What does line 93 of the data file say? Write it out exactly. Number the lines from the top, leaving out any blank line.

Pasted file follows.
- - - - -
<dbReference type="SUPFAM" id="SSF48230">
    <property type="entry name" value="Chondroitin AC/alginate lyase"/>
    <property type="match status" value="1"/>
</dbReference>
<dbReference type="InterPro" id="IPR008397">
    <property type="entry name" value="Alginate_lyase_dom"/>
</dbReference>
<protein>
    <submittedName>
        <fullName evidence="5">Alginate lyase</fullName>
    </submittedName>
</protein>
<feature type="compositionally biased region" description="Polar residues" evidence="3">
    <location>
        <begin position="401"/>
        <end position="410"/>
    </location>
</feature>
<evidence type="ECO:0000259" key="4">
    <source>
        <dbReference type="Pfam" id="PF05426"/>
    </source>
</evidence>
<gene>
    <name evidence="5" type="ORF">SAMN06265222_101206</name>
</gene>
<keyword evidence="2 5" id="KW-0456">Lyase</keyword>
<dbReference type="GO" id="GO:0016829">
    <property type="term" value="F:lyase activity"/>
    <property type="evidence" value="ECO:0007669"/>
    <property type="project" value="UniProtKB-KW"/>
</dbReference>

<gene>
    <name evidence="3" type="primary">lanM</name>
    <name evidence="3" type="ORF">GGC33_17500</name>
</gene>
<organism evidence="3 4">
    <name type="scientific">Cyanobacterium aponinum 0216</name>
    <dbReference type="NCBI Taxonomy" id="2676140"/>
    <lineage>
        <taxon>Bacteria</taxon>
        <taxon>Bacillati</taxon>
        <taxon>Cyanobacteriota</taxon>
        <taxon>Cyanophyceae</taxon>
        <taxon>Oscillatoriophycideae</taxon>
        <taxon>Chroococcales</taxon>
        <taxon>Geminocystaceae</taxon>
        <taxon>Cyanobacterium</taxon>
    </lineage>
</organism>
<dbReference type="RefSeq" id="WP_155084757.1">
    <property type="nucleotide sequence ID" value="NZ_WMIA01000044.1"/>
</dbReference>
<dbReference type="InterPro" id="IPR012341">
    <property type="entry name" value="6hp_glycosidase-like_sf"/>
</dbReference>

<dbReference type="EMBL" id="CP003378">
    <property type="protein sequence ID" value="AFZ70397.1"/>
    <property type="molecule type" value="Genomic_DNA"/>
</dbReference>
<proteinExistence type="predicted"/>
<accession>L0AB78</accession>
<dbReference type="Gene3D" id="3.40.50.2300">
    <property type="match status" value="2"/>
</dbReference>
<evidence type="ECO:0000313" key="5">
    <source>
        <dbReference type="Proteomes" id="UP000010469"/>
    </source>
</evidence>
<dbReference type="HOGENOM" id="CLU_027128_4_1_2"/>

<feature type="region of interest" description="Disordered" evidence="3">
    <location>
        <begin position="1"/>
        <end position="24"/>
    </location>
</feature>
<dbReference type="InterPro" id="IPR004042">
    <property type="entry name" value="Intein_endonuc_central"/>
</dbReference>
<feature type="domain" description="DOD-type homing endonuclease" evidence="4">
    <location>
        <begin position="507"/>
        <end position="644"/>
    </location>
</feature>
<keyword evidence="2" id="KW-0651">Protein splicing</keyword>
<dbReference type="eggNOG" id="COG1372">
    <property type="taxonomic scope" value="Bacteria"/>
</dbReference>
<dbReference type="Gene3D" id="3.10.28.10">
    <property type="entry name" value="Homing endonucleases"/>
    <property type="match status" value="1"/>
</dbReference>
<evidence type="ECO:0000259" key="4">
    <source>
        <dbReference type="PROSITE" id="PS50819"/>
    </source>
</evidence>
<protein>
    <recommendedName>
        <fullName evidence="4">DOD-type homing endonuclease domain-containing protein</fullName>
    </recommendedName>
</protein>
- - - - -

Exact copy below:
    <property type="match status" value="1"/>